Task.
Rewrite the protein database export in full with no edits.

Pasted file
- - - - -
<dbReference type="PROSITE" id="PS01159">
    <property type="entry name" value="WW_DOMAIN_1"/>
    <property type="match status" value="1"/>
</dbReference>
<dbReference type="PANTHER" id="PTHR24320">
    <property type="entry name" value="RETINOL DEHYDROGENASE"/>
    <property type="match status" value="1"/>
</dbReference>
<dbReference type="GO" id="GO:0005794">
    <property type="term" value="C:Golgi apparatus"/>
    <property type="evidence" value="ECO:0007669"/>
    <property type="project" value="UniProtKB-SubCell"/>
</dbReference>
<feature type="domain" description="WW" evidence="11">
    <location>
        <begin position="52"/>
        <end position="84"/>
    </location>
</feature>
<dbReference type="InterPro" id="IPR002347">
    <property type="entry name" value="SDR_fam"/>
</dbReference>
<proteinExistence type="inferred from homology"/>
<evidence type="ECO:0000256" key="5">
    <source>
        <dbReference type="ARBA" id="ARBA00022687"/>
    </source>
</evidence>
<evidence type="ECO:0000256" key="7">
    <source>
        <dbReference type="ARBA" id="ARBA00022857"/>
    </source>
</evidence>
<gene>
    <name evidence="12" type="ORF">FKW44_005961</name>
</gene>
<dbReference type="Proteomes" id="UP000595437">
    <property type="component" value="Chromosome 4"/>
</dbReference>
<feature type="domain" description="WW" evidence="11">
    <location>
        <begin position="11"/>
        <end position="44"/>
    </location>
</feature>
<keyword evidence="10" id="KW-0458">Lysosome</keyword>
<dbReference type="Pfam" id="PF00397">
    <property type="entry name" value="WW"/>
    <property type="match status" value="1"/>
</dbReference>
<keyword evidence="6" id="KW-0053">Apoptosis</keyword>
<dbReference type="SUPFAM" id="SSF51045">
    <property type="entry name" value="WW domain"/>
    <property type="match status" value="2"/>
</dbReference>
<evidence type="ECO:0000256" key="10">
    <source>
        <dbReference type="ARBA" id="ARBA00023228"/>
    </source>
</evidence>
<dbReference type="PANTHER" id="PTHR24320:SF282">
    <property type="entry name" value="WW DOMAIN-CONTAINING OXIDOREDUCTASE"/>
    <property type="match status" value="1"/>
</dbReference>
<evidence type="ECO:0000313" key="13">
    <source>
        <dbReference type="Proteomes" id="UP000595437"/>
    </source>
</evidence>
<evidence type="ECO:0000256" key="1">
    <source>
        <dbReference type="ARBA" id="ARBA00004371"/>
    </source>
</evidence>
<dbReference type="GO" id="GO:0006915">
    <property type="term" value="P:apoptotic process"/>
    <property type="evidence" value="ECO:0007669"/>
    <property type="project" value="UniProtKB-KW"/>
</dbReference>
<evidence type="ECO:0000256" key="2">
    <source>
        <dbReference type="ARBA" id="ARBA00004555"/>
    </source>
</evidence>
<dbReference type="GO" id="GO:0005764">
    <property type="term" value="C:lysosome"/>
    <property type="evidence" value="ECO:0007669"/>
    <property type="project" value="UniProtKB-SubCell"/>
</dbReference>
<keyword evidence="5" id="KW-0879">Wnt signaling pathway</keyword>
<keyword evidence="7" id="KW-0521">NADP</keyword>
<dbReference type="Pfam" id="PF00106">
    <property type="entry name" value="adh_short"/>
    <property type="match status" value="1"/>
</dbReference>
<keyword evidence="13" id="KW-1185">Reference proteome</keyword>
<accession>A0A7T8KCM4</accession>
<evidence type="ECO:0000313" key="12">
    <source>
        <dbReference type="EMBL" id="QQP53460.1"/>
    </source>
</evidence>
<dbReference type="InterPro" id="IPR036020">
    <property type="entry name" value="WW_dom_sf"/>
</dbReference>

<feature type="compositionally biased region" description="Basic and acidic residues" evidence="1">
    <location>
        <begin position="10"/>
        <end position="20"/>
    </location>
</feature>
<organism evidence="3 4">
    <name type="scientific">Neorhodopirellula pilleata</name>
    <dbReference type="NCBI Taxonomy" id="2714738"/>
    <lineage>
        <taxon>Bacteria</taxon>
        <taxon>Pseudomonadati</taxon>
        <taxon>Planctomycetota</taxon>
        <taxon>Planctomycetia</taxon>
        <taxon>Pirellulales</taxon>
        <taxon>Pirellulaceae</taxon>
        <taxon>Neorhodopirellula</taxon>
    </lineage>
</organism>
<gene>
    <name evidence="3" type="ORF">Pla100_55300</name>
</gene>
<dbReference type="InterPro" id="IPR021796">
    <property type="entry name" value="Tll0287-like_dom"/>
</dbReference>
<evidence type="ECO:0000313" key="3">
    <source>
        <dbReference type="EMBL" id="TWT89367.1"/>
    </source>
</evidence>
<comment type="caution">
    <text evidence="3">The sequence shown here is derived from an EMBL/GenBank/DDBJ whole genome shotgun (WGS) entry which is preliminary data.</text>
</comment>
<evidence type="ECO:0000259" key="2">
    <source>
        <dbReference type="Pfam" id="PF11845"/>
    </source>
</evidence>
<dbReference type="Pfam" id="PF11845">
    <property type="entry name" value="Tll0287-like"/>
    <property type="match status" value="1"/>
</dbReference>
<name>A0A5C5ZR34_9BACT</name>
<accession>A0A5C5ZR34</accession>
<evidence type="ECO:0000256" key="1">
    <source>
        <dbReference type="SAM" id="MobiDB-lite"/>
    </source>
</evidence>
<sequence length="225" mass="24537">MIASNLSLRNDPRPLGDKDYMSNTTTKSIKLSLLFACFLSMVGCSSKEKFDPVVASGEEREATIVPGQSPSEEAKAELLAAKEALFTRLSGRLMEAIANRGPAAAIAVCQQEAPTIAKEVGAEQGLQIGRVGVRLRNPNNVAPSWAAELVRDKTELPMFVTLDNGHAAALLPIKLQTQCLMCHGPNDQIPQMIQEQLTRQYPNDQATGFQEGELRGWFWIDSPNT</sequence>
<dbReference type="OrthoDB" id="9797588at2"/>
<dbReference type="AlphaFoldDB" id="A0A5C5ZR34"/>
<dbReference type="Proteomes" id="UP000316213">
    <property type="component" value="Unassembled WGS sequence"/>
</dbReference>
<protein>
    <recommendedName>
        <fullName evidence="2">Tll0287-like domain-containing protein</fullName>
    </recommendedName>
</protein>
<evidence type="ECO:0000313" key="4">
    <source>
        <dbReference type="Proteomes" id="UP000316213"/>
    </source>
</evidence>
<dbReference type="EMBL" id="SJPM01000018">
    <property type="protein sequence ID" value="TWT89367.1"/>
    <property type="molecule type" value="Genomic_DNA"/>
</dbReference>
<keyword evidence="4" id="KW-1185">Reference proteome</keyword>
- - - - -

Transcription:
<dbReference type="PROSITE" id="PS01159">
    <property type="entry name" value="WW_DOMAIN_1"/>
    <property type="match status" value="1"/>
</dbReference>
<dbReference type="PANTHER" id="PTHR24320">
    <property type="entry name" value="RETINOL DEHYDROGENASE"/>
    <property type="match status" value="1"/>
</dbReference>
<dbReference type="GO" id="GO:0005794">
    <property type="term" value="C:Golgi apparatus"/>
    <property type="evidence" value="ECO:0007669"/>
    <property type="project" value="UniProtKB-SubCell"/>
</dbReference>
<feature type="domain" description="WW" evidence="11">
    <location>
        <begin position="52"/>
        <end position="84"/>
    </location>
</feature>
<dbReference type="InterPro" id="IPR002347">
    <property type="entry name" value="SDR_fam"/>
</dbReference>
<proteinExistence type="inferred from homology"/>
<evidence type="ECO:0000256" key="5">
    <source>
        <dbReference type="ARBA" id="ARBA00022687"/>
    </source>
</evidence>
<evidence type="ECO:0000256" key="7">
    <source>
        <dbReference type="ARBA" id="ARBA00022857"/>
    </source>
</evidence>
<gene>
    <name evidence="12" type="ORF">FKW44_005961</name>
</gene>
<dbReference type="Proteomes" id="UP000595437">
    <property type="component" value="Chromosome 4"/>
</dbReference>
<feature type="domain" description="WW" evidence="11">
    <location>
        <begin position="11"/>
        <end position="44"/>
    </location>
</feature>
<keyword evidence="10" id="KW-0458">Lysosome</keyword>
<dbReference type="Pfam" id="PF00397">
    <property type="entry name" value="WW"/>
    <property type="match status" value="1"/>
</dbReference>
<keyword evidence="6" id="KW-0053">Apoptosis</keyword>
<dbReference type="SUPFAM" id="SSF51045">
    <property type="entry name" value="WW domain"/>
    <property type="match status" value="2"/>
</dbReference>
<evidence type="ECO:0000256" key="10">
    <source>
        <dbReference type="ARBA" id="ARBA00023228"/>
    </source>
</evidence>
<dbReference type="PANTHER" id="PTHR24320:SF282">
    <property type="entry name" value="WW DOMAIN-CONTAINING OXIDOREDUCTASE"/>
    <property type="match status" value="1"/>
</dbReference>
<evidence type="ECO:0000313" key="13">
    <source>
        <dbReference type="Proteomes" id="UP000595437"/>
    </source>
</evidence>
<evidence type="ECO:0000256" key="1">
    <source>
        <dbReference type="ARBA" id="ARBA00004371"/>
    </source>
</evidence>
<dbReference type="GO" id="GO:0006915">
    <property type="term" value="P:apoptotic process"/>
    <property type="evidence" value="ECO:0007669"/>
    <property type="project" value="UniProtKB-KW"/>
</dbReference>
<evidence type="ECO:0000256" key="2">
    <source>
        <dbReference type="ARBA" id="ARBA00004555"/>
    </source>
</evidence>
<dbReference type="GO" id="GO:0005764">
    <property type="term" value="C:lysosome"/>
    <property type="evidence" value="ECO:0007669"/>
    <property type="project" value="UniProtKB-SubCell"/>
</dbReference>
<keyword evidence="5" id="KW-0879">Wnt signaling pathway</keyword>
<keyword evidence="7" id="KW-0521">NADP</keyword>
<dbReference type="Pfam" id="PF00106">
    <property type="entry name" value="adh_short"/>
    <property type="match status" value="1"/>
</dbReference>
<keyword evidence="13" id="KW-1185">Reference proteome</keyword>
<accession>A0A7T8KCM4</accession>
<evidence type="ECO:0000313" key="12">
    <source>
        <dbReference type="EMBL" id="QQP53460.1"/>
    </source>
</evidence>
<dbReference type="InterPro" id="IPR036020">
    <property type="entry name" value="WW_dom_sf"/>
</dbReference>

<feature type="compositionally biased region" description="Basic and acidic residues" evidence="1">
    <location>
        <begin position="10"/>
        <end position="20"/>
    </location>
</feature>
<organism evidence="3 4">
    <name type="scientific">Neorhodopirellula pilleata</name>
    <dbReference type="NCBI Taxonomy" id="2714738"/>
    <lineage>
        <taxon>Bacteria</taxon>
        <taxon>Pseudomonadati</taxon>
        <taxon>Planctomycetota</taxon>
        <taxon>Planctomycetia</taxon>
        <taxon>Pirellulales</taxon>
        <taxon>Pirellulaceae</taxon>
        <taxon>Neorhodopirellula</taxon>
    </lineage>
</organism>
<gene>
    <name evidence="3" type="ORF">Pla100_55300</name>
</gene>
<dbReference type="InterPro" id="IPR021796">
    <property type="entry name" value="Tll0287-like_dom"/>
</dbReference>
<evidence type="ECO:0000313" key="3">
    <source>
        <dbReference type="EMBL" id="TWT89367.1"/>
    </source>
</evidence>
<comment type="caution">
    <text evidence="3">The sequence shown here is derived from an EMBL/GenBank/DDBJ whole genome shotgun (WGS) entry which is preliminary data.</text>
</comment>
<evidence type="ECO:0000259" key="2">
    <source>
        <dbReference type="Pfam" id="PF11845"/>
    </source>
</evidence>
<dbReference type="Pfam" id="PF11845">
    <property type="entry name" value="Tll0287-like"/>
    <property type="match status" value="1"/>
</dbReference>
<name>A0A5C5ZR34_9BACT</name>
<accession>A0A5C5ZR34</accession>
<evidence type="ECO:0000256" key="1">
    <source>
        <dbReference type="SAM" id="MobiDB-lite"/>
    </source>
</evidence>
<sequence length="225" mass="24537">MIASNLSLRNDPRPLGDKDYMSNTTTKSIKLSLLFACFLSMVGCSSKEKFDPVVASGEEREATIVPGQSPSEEAKAELLAAKEALFTRLSGRLMEAIANRGPAAAIAVCQQEAPTIAKEVGAEQGLQIGRVGVRLRNPNNVAPSWAAELVRDKTELPMFVTLDNGHAAALLPIKLQTQCLMCHGPNDQIPQMIQEQLTRQYPNDQATGFQEGELRGWFWIDSPNT</sequence>
<dbReference type="OrthoDB" id="9797588at2"/>
<dbReference type="AlphaFoldDB" id="A0A5C5ZR34"/>
<dbReference type="Proteomes" id="UP000316213">
    <property type="component" value="Unassembled WGS sequence"/>
</dbReference>
<protein>
    <recommendedName>
        <fullName evidence="2">Tll0287-like domain-containing protein</fullName>
    </recommendedName>
</protein>
<evidence type="ECO:0000313" key="4">
    <source>
        <dbReference type="Proteomes" id="UP000316213"/>
    </source>
</evidence>
<dbReference type="EMBL" id="SJPM01000018">
    <property type="protein sequence ID" value="TWT89367.1"/>
    <property type="molecule type" value="Genomic_DNA"/>
</dbReference>
<keyword evidence="4" id="KW-1185">Reference proteome</keyword>